Also bear in mind that if you use unhealthy cooking methods such as frying, or add unhealthy condiments to a meat substitute, the calorie and fat content will also be increased. A burger made with vegetarian bacon and burger, but still slathered in mayonnaise, fried onions, and cheese, all on a sugary refined white bun isn’t going to help you lose weight.
5#Choose healthy restaurant and takeaway meals
Vegetarian meals are becoming more and more readily available in restaurants and take away joints. This means that there are usually a lot more choices on a menu than in the past when a vegetarian diner may have been met with one or two options, or even just a salad.
Unfortunately, not all chefs are well versed in vegetarian cooking, meaning that a lot of vegetarian dishes are bland or rely heavily on ingredients such as cheese, cream and fat for flavour.
It is important to make informed choices when eating out if you are trying to lose weight, for example always choose a tomato based pasta sauce rather than a creamy or cheesy one and ask for less cheese on pizza toppings. Ask for your salad dressing on the side and opt for oil and vinegar versions rather than creamy one such as Caesar.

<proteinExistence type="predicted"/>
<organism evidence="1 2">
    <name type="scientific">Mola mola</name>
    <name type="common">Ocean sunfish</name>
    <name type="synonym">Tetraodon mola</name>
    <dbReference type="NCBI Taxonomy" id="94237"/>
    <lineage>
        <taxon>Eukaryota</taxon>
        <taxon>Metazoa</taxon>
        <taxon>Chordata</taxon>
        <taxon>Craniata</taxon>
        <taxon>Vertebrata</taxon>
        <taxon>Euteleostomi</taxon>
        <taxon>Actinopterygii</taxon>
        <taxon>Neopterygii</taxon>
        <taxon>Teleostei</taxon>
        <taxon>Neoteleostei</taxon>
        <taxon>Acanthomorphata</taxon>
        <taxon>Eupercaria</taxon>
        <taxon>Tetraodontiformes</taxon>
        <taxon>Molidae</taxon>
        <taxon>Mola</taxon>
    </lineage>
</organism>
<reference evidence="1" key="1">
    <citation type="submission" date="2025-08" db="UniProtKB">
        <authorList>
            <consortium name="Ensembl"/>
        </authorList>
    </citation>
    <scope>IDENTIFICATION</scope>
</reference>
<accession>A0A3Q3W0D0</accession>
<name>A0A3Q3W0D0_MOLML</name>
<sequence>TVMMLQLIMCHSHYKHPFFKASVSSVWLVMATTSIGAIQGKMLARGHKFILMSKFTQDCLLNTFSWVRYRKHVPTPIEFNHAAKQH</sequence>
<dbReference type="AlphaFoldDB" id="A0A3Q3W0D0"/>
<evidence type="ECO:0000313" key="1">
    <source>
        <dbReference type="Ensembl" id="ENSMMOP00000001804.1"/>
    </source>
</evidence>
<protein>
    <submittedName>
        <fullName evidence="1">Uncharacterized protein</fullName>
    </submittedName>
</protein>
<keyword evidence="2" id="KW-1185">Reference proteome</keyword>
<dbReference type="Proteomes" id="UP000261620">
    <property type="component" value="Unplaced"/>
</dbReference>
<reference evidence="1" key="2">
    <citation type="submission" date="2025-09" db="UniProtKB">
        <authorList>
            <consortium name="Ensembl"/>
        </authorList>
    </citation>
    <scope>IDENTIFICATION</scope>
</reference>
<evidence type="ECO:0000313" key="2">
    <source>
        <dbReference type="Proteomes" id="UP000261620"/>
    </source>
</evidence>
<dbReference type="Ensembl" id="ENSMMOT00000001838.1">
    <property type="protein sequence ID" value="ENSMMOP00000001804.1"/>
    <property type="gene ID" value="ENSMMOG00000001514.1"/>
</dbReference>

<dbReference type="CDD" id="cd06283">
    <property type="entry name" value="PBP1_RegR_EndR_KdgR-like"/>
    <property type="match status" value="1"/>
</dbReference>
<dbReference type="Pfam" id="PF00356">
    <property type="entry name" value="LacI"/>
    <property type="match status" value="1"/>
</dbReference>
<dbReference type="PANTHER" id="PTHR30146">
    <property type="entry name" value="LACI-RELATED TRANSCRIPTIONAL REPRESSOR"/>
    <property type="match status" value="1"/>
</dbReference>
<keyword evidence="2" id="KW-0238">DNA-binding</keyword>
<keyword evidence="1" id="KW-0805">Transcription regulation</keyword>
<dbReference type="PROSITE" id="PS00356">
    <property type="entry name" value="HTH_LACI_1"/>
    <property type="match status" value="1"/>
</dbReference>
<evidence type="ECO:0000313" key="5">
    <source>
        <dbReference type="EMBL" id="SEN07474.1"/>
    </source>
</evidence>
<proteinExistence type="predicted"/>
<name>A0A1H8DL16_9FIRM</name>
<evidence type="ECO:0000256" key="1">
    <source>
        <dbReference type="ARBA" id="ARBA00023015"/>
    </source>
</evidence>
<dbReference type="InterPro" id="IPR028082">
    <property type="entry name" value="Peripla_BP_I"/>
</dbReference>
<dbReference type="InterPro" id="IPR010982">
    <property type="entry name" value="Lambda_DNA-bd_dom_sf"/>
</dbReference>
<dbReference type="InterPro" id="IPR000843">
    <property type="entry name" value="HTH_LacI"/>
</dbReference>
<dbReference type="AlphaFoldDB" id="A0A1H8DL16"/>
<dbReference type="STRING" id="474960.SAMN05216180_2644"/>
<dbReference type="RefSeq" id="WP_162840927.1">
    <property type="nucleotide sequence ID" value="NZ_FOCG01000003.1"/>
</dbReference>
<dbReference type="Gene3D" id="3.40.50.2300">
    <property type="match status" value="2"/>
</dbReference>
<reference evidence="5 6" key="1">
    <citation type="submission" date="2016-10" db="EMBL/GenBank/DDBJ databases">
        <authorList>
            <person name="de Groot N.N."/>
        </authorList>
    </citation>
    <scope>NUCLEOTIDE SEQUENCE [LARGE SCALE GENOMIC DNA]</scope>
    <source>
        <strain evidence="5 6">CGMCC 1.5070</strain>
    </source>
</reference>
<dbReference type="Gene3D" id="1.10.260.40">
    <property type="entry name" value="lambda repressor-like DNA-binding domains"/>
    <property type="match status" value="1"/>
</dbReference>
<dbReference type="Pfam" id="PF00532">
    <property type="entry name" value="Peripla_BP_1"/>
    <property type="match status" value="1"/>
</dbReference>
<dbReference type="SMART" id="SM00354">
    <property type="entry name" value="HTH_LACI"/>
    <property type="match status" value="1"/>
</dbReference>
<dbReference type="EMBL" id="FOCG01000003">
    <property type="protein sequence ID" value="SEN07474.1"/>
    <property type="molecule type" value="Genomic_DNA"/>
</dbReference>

Try to choose dishes that have been cooked in a healthy manner such as grilling, boiling or steaming rather than frying. If you are unsure of how something is cooked or what is in it, ask! This can be particularly important in Asian restaurants, which generally have a lot of vegetarian options, but are often deep fried. See also 10 Dining out tips for losing weight.
6# Watch your portion sizes
Even if you are eating the healthiest foods, if you eat too much you will put on weight. For vegetarians, it is important to watch the size of the carbohydrate portion of your meal.
As you are not eating meat, more of your plate may be made up of carbohydrates such as pasta, potatoes or rice. These are all easy to overeat and may not keep you as full for as long as a protein based food. Try to fill the majority of your plate with vegetables and include a protein source at each meal to avoid over eating carbohydrates.
If necessary, buy smaller plates as these give the illusion that you are eating more.